It is a point well made, Mr Burande.
A host of things that can be pointed and here is an assortment of them:
Why should the civic body allow encroachment on the sidewalks not only by the unauthorised hawkers but also shopkeepers who have unencumbered access to space abutting their frontages?
That is why, citing lack of space to ensure safety of the pedestrians because the footpaths are illegally taken over, the skywalks are built.
Having built them, they made sure that some pass close enough to the first or second floor windows of homes, which is an enablement of invasion of people's privacy.
The skywalks may appear sleek in themselves, but as part of the street architecture, they are hideous as part of the larger cityscapes.
And once built, the sides is more likely to be taken over for advertising making one wonder if it was built to benefit the pedestrians hard-pressed for walking space or for facilitating advertisements, both legal and illegal. Imagine how the city would look like later.
Now, take the roads:
Craters are usual, more so when in monsoons, they become huge pits, risking the user's lives and limbs, as if the post-monsoon repairs are only patches but not real maintenance. Maintenance, in any parlance, is doing things so stuff does not go bad; in the civic body's lexicon, maintenance is applying band aids after the problem disrupts traffic.
Claiming that roads are not easy to maintain because of the traffic loads, the road intersections are often repaired using inter-locking paver blocks. They often are put to use at the most dangerous places where when a driver brakes a car, it can skid. A new phenomenon is filling up craters even on flyovers using paver blocks, making for continuing bumpy rides.
And wonder of wonders is that water often stagnates during rains at the midpoint of the flyover, as if no drain-off arrangement was even conceived.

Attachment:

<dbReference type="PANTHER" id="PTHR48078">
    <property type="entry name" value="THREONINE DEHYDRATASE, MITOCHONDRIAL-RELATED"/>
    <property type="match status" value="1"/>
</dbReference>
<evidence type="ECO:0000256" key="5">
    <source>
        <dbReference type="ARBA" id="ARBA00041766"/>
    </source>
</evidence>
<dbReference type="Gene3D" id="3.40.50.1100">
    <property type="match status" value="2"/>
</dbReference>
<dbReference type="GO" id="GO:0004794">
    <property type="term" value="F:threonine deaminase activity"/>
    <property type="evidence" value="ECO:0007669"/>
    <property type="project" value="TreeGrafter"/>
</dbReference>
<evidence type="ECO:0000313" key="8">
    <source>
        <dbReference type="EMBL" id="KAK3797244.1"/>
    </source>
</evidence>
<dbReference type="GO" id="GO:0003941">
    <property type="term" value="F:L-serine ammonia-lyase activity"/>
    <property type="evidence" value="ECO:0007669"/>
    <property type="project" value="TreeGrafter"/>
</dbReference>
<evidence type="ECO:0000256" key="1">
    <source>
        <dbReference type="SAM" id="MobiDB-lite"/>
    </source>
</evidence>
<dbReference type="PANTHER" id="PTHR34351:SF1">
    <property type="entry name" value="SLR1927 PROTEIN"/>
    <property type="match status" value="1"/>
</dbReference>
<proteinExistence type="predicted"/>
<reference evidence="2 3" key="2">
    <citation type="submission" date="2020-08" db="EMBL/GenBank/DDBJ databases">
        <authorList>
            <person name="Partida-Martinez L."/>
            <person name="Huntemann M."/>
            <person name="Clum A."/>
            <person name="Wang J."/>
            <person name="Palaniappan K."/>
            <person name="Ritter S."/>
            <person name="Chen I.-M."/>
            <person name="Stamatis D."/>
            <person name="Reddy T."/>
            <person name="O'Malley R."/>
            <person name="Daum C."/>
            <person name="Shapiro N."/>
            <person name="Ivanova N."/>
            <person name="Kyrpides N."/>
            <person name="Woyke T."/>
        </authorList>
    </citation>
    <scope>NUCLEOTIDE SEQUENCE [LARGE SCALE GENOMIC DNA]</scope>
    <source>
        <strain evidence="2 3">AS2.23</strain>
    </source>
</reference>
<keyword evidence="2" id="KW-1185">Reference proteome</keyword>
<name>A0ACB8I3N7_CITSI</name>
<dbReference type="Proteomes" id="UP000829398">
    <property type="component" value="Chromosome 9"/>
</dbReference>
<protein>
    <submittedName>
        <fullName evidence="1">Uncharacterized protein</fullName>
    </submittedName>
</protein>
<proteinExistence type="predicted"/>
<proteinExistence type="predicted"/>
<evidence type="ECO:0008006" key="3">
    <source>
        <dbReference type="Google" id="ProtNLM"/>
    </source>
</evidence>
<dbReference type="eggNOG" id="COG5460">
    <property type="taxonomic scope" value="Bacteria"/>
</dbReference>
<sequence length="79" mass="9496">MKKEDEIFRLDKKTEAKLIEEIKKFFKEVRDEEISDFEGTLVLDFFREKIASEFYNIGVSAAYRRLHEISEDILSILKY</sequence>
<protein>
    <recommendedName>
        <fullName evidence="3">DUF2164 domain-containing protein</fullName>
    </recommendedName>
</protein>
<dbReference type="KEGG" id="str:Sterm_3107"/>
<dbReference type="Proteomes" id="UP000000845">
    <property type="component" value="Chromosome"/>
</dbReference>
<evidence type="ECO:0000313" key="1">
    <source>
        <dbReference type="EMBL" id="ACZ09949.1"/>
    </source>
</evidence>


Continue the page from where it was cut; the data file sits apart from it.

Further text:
And on the new flyovers between Dadar and Parel, meant to facilitate smooth and quick movement of vehicles, speed-breakers have been put in place.
Now, take the city's hygiene:
People spit but the civic body cannot prevent them. Nor does it provide spittoons.
Cooking and selling of food on the streets is allowed and the place around littered which includes water thrown after washing perhaps 100 tea cups in just a bucket of water.
There are worse things: for a city where millions are out on the streets at any point of day, a few dozen toilets are available, mostly in railway stations. They are found by not by asking for directions but by being guided by the nose. No wonder people lean against the walls where they suspect some privacy is possible.
These, apart from hurting the level of hygiene, also hurt the aesthete. That hurts the city's image.
This list can go on, ad nauseum.
The city needs simple solutions, which look at each problem not in isolation, but as part of a totality called a city, its people, and their needs. One single step forward is to look at the people as people, not statistics, at the budgets as something needing significant outcomes and not as a chest of treasure for crony contractors to loot.
Mahesh Vijapurkar is a Thane-based commentator on public affairs.